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Church a safe place to lay your burdens

6380d48f613a9446e583793021b60502The church may be a place for sinners, but many people believe the church won’t accept them because of their sin, or it can’t help them with their problems.

“For a long time, people have wanted to take their issues to the church, but didn’t want to admit they had that issue,” said Chuck Robinson, director of recovery for Ministries of Jesus at Edmond, Henderson Hills. “The meetings of Ministries of Jesus are a safe place. Now, the church is saying, ‘come, lay your burdens at the feet of Christ.'”

Ministries of Jesus (MOJ) is a center that offers free spiritual, emotional and physical care for anyone seeking help. The center emphasizes treating the whole person-spirit, soul and body-and the programming is directed by this emphasis.

“Clients are led to an understanding of health that incorporates all three aspects being interdependent through a process of intake evaluations, prayer, interviews and physical exams,” said the center’s executive director, David Minyard. “The healing process emphasizes the integration of spiritual, emotional and physical care in a thoroughly biblical manner.”

Minyard said the vision of the center is based on Luke 4:18-19, where Christ says “The Spirit of the Lord is upon Me, because He anointed Me to preach the gospel to the poor. He has sent Me to proclaim release to the captives (spiritual healing) and recovery of sight to the blind (physical healing) to set free those who are oppressed (emotional healing) to proclaim the favorable year of the Lord.”

The center consists of a health clinic, a counseling center, a training center for biblical encouragement, a fitness center and a recovery center. More than two years of prayer, planning and research was undertaken before opening the doors in January 2002.

“The first year, we saw 2,600 patients, mainly with volunteer help,” said Minyard. “Now we average 3,000-3,500 patient visits a year, providing $1-1.5 million in services.

6bc733f87dde487afadb0f9a4d0d960aMinyard said each client is received through an intake process in which a self-assessment is completed by the client, then a plan is formed that includes aspects of spiritual, emotional, relational and physical care. When care is required beyond what MOJ is able to accomplish, referrals are made to agencies so the client can pursue appropriate care.

“The biggest challenge in the center is leading clients to see that physical health and well being is directly related to our emotional, relational and spiritual health,” said Minyard. “There are many clients who come for physical reasons who discover through the process that their primary etiology is spiritual or emotional, leading to physical manifestations.”

Israel Mireles, an inner city pastor who is struggling with diabetes, said he doesn’t have funds to get treated elsewhere.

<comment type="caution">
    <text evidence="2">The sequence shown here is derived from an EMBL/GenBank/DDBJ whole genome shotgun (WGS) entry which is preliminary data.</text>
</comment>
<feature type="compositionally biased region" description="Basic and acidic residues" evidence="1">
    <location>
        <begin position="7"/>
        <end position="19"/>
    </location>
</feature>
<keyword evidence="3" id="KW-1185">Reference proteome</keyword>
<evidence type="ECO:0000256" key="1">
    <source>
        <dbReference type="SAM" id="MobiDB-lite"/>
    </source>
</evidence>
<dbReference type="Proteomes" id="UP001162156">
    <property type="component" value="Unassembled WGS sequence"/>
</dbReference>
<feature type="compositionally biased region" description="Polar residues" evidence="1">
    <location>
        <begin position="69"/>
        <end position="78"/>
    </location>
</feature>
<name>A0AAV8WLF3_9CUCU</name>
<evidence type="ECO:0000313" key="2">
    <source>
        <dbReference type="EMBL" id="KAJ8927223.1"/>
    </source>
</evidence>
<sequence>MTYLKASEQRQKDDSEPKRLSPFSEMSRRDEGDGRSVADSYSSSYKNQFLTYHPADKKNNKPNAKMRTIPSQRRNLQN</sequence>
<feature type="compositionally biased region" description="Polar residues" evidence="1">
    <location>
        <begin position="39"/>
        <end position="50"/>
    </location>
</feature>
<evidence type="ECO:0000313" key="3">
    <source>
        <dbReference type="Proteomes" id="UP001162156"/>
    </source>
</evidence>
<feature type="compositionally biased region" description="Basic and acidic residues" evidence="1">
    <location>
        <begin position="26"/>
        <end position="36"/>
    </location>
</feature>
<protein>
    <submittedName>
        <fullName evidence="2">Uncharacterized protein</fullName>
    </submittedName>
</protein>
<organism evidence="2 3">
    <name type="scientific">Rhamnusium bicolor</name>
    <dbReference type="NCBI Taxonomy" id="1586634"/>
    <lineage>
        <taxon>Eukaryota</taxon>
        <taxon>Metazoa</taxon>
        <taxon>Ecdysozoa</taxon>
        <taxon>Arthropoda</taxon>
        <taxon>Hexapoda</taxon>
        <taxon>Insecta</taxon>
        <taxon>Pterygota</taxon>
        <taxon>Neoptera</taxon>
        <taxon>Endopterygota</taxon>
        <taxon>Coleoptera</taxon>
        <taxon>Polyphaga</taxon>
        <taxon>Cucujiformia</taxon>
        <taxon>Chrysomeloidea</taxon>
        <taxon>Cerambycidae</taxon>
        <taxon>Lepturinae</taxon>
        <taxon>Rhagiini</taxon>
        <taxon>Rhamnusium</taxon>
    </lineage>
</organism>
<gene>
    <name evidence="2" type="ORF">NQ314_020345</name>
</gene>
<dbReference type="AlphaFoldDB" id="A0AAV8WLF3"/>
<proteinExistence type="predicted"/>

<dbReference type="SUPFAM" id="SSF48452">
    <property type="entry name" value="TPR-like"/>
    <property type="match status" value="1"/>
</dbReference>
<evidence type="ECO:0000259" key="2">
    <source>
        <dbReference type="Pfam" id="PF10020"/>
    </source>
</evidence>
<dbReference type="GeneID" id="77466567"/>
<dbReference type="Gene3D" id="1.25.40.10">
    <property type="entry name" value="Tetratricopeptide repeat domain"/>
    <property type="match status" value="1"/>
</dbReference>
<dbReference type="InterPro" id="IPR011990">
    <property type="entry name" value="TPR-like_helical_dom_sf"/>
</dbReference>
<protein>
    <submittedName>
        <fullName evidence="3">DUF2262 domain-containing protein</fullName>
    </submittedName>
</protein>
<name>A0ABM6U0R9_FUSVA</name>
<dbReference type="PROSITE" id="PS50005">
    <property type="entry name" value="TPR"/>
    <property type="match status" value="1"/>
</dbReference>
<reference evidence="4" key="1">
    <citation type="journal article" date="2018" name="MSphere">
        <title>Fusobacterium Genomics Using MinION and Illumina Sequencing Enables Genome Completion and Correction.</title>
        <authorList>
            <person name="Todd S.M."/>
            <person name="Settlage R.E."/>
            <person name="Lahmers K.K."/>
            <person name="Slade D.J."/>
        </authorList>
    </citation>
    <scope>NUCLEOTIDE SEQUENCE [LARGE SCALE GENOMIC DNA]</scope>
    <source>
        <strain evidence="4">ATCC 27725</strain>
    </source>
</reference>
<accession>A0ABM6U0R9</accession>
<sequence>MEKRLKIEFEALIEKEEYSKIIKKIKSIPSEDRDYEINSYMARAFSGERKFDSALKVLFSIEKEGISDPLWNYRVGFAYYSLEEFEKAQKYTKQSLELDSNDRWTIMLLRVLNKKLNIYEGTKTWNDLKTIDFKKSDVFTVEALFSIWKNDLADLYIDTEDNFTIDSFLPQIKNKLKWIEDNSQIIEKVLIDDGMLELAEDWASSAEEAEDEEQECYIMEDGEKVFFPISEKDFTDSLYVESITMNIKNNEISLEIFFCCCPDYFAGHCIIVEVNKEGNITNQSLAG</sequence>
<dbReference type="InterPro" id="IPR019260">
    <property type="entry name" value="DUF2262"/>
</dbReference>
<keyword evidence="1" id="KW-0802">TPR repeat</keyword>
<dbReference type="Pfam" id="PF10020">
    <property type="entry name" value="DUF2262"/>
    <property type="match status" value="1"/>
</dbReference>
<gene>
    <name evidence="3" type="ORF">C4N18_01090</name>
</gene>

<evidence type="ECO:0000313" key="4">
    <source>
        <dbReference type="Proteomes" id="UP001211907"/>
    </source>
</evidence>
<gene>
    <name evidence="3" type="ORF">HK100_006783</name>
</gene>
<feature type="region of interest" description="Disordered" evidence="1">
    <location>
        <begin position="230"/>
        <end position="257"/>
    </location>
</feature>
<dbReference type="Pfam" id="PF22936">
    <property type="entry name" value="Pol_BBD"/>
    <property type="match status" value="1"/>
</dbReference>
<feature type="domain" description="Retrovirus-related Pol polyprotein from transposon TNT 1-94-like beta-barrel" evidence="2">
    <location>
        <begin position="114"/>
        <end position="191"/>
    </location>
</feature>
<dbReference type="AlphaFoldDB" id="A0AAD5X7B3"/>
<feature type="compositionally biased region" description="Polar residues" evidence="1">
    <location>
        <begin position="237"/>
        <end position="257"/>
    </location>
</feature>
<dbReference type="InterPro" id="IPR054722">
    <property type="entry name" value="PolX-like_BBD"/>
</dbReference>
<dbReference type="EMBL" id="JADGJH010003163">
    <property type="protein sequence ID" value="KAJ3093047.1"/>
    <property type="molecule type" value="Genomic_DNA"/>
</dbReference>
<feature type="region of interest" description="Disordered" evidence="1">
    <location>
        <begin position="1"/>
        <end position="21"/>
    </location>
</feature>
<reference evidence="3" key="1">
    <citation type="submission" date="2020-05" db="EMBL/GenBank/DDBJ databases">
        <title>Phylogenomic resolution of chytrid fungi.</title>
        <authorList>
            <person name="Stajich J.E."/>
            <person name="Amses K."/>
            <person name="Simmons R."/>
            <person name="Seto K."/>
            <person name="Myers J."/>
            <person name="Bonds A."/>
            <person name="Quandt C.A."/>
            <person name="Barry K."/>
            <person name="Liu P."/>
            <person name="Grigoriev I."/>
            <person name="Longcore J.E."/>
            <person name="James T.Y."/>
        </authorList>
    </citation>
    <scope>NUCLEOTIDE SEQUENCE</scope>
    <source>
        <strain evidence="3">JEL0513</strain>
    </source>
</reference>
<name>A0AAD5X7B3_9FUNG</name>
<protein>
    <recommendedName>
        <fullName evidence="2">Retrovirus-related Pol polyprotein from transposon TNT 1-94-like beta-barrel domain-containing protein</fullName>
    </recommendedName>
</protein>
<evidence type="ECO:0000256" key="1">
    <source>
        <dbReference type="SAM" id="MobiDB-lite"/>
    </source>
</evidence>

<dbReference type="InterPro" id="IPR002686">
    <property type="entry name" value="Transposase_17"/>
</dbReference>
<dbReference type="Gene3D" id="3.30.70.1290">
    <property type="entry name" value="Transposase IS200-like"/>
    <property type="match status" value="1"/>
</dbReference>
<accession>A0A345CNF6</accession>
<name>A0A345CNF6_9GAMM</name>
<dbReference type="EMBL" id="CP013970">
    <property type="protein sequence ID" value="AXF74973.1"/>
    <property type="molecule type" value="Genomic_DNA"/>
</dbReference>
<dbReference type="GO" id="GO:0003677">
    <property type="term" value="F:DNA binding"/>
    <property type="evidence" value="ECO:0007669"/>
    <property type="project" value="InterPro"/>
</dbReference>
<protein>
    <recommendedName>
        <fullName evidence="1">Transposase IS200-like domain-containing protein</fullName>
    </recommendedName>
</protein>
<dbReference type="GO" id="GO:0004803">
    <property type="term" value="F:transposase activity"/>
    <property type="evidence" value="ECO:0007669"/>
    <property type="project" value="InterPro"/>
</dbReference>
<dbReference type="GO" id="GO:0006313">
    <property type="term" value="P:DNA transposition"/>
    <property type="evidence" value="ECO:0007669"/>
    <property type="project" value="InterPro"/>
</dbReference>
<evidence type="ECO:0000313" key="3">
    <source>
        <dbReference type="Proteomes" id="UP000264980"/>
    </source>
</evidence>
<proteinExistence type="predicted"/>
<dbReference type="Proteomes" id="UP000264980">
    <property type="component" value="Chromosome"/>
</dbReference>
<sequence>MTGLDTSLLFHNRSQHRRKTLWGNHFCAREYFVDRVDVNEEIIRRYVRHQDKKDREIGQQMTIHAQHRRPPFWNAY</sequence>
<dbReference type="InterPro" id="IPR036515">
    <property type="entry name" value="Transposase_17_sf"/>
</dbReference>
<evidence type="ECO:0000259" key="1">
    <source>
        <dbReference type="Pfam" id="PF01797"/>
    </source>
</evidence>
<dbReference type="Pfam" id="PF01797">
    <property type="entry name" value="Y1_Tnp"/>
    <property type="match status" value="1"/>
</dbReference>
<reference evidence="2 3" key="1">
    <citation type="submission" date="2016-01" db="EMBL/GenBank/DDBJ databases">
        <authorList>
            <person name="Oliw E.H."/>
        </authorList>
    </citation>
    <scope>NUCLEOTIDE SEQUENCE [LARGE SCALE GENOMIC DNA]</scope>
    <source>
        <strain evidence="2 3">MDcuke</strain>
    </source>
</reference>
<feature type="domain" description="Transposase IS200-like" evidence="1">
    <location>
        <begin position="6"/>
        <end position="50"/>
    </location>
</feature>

“All my time and effort goes to kids to keep them out of gangs,” he stressed. “MOJ has been a blessing. I can focus on the ministry I’m doing. It has changed my life and kept me in ministry.”

J.D. Hinkle, a pastor from Marshall, said he was a walking dead man when he came to MOJ.

“I don’t know how many prayers I’ve been through with those doctors and nurses,” he said. “They care not only about the physical body, but about your spiritual self.”

William Smith, a family physician who helps at MOJ, said from day one, he prayed with every patient, and that has seeped into other areas of his life.

“Now, if I feel the urge from God to pray with a patient in my private practice, I take the time to do so,” he said.

Some problems people face are very deep, said Julane Swyden, director of counseling for the Transformation Counseling Center.

“These can be very significant trauma experiences, dysfunctional family experiences, loss experiences,” she noted. “Sometimes extra special training is needed to bring to the surface why they are feeling what they are feeling and how they can make changes to feel better.”

The transformation fitness center’s memberships help underwrite MOJ expenses. It is a full-service athletic center which assists clients from the MOJ and the community with fitness and events. It is helping those with diabetes, high blood pressure and overweight/obesity issues.

Merry Russell, a Boys’ Ranch Town houseparent, and her husband, Joe, are working out there and losing weight.

“They’ve helped us and held us accountable,” she said. “They are conscientious about where the money is going.”

For additional information or appointments, call the Ministry of Jesus office at 405/340-7400.

Dana Williamson

Author: Dana Williamson

Dana Williamson is a Special Correspondent for the Baptist Messenger

View more articles by Dana Williamson.

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